In this post, Dr Colin Lewis introduces a new chapter: Women into Coaching: Are You Sure? in the recently published: Sport and Discrimination Book (2017) (Routledge)

Dr Colin Lewis, Dr Simon Roberts and Dr Hazel Andrews

Chapter Overview

Presently, there is emerging research interest regarding coach education and its impact on the learning and professional development of sports coaching practitioners (Chesterfield et al., 2010; Townsend & Cushion, 2015). However, female’s engagement (or not) in sports coaching and formal coach education is currently a vastly under researched area (Cunningham, Sagas & Ashley), and the number of females who have attended formal coach education courses via the FA in the United Kingdom (UK) remains modest at best (Norman, 2012). Unfortunately, little empirical research currently exists which examines female’s experiences of formal coach education, or coach education in general, particularly within football. Moreover, as Schlesinger and Weigelt-Schlesinger (2012) contest, ‘we do not know exactly why women keep away from the associations’ coach education programmes or do not take on coaching positions’ (p. 58). To that aim, it is anticipated that this chapter will provide an insight into this shortfall.

Therefore, following the guidance offered by fellow researcher (e.g. Mercier, 2001; Norman, 2008, 2012) that scholars of sports coaching related research should begin to expand their sports coaching investigations beyond that of ‘typical’ male populations, the primary purpose of this chapter was to explore from a deeply critical sociological and gendered perspective, the issues female football coaches face when exposed to the associated complexities of the formal coach education process. The existing research base which considers this state of affairs is modest at best, and as mentioned previously there is a dearth of empirical investigations that have examined female’s experiences and associated issues within formal coach education. This chapter therefore presents an ideal opportunity to explore female football coaches’ perspectives of the value, impact and equality of the FA formal coach education, specifically focusing on gender discourse. Crucially, it was visualised that any developments would build a foundation of recommendations to be considered and endorsed to enhance the FA’s formal educational process.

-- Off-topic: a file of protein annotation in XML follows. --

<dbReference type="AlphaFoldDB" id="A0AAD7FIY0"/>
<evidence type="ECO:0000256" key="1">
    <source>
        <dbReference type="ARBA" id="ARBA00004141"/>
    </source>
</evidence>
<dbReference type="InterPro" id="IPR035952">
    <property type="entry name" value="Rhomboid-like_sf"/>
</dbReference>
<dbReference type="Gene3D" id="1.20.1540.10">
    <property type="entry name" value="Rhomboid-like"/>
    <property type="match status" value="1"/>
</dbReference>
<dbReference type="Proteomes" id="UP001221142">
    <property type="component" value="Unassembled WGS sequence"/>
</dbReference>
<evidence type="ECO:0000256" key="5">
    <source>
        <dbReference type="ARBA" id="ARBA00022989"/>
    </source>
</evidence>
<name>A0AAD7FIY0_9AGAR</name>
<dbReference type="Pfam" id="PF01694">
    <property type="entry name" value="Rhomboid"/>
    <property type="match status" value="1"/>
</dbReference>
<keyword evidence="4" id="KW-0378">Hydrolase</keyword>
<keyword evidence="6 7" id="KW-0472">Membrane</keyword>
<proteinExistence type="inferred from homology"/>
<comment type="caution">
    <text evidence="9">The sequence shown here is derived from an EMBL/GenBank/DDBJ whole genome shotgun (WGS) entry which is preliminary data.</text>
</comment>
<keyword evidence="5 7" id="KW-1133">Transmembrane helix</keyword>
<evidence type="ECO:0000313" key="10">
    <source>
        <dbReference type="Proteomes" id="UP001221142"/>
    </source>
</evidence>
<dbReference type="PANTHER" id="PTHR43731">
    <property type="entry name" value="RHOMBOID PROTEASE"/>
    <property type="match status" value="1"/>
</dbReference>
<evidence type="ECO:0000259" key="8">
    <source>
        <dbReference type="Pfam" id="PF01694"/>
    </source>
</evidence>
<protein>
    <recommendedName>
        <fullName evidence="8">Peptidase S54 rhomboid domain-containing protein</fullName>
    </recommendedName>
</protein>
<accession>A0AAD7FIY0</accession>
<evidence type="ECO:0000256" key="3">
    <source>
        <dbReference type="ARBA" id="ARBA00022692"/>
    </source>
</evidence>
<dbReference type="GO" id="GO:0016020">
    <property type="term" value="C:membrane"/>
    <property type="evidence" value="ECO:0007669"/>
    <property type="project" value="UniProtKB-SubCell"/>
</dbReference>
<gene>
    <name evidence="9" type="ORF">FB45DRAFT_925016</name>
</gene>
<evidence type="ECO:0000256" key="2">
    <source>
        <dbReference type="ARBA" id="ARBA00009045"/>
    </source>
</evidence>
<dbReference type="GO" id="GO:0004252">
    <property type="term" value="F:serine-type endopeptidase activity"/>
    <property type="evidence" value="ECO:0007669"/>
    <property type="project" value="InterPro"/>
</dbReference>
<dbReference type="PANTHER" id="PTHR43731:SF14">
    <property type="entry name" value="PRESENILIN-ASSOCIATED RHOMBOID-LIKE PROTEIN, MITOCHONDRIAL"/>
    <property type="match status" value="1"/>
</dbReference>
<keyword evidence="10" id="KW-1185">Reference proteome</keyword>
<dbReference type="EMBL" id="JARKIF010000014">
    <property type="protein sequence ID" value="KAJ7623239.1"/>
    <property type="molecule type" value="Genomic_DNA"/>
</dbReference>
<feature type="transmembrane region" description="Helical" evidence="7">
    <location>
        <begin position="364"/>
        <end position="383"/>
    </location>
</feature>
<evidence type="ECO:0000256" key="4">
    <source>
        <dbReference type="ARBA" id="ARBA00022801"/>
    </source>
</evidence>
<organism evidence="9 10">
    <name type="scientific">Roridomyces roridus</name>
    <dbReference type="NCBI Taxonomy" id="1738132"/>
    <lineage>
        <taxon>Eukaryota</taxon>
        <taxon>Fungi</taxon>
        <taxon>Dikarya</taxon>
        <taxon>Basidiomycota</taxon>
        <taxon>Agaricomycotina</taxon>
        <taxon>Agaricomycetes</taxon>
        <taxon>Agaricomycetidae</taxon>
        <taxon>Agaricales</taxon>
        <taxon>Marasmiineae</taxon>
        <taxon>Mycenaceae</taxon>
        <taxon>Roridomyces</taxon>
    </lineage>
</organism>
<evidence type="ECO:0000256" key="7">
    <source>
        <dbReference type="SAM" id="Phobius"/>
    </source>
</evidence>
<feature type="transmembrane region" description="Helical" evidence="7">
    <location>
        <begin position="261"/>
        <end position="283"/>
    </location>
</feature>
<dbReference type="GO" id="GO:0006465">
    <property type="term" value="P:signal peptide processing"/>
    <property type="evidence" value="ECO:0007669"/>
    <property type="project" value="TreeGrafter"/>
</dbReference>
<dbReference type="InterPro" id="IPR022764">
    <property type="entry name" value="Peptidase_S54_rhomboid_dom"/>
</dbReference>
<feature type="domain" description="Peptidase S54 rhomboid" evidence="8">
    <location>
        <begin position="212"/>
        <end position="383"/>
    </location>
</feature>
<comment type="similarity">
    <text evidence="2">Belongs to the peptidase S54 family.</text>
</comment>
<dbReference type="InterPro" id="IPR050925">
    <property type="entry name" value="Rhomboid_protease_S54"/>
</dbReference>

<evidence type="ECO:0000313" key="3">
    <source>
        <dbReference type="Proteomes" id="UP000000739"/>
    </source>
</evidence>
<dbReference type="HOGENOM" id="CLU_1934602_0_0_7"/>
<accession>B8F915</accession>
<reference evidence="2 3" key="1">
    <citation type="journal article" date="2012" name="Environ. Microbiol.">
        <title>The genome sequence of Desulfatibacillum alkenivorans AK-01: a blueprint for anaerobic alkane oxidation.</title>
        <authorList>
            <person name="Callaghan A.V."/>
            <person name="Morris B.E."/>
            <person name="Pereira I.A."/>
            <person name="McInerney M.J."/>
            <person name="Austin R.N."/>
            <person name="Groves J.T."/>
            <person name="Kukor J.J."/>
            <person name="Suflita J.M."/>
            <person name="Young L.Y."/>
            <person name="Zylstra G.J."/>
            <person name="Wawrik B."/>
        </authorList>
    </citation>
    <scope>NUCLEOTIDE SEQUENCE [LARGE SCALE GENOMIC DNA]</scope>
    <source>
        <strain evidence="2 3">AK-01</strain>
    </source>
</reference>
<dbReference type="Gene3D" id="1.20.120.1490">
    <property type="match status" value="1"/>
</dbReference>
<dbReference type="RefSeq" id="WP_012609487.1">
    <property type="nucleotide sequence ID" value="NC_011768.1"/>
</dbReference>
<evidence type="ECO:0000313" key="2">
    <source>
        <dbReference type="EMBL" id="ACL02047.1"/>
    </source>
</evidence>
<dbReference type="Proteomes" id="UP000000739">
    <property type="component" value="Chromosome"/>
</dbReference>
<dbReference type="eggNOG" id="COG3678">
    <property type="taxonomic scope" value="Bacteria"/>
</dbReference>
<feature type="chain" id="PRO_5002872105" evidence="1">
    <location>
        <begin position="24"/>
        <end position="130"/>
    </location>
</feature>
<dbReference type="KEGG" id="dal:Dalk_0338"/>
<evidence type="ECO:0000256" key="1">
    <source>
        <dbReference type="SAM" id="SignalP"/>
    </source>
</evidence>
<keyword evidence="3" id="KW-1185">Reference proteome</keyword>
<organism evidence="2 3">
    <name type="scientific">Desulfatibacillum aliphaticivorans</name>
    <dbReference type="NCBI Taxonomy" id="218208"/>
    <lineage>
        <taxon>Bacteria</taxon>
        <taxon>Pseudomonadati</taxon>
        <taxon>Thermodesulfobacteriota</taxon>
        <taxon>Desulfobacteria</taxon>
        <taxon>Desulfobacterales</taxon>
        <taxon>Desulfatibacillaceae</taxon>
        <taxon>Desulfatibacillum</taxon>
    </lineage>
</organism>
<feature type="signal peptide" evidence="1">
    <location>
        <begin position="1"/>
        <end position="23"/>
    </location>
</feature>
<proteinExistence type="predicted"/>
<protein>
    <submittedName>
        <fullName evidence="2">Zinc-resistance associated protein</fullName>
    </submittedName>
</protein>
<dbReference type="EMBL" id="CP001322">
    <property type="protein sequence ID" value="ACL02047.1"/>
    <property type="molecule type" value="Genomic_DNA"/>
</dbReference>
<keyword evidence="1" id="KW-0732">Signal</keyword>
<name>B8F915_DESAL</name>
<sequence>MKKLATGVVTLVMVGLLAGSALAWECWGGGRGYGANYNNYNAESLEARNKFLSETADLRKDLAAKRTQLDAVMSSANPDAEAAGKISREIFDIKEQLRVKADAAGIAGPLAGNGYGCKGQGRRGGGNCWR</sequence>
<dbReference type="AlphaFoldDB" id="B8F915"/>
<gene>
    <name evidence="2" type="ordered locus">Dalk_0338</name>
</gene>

First and foremost, a brief overview concerning the underrepresentation of women attending formal coach education, in addition to relevant contemporary issues, is addressed. Following this, an analysis of coach learning and the theoretical framework is presented. The research study that this chapter entails, incorporated a Bourdieun theoretical framework. Purposeful sampling was employed to attain the 10 female football coaches to take part in semi-structured interviews. Following on from the data collection, the results and key findings were highlighted and discussed, in relation to the appropriate existing key literature. To conclude, a summary and recommendations were provided to close the chapter. Hopefully, these recommendations will enhance the process and experiences of female football coaches, and ensure that they have the same equal opportunities of male football coaches to develop professionally and enhance their learning, as well as improving their coaching pedagogy and practice.

If you would like to purchase the Sport and Discrimination Book, please find it here.

Authors Contact Details

Dr Colin Lewis @ColinLewis1989, Linkedin and email here: C.Lewis@2013.ljmu.ac.uk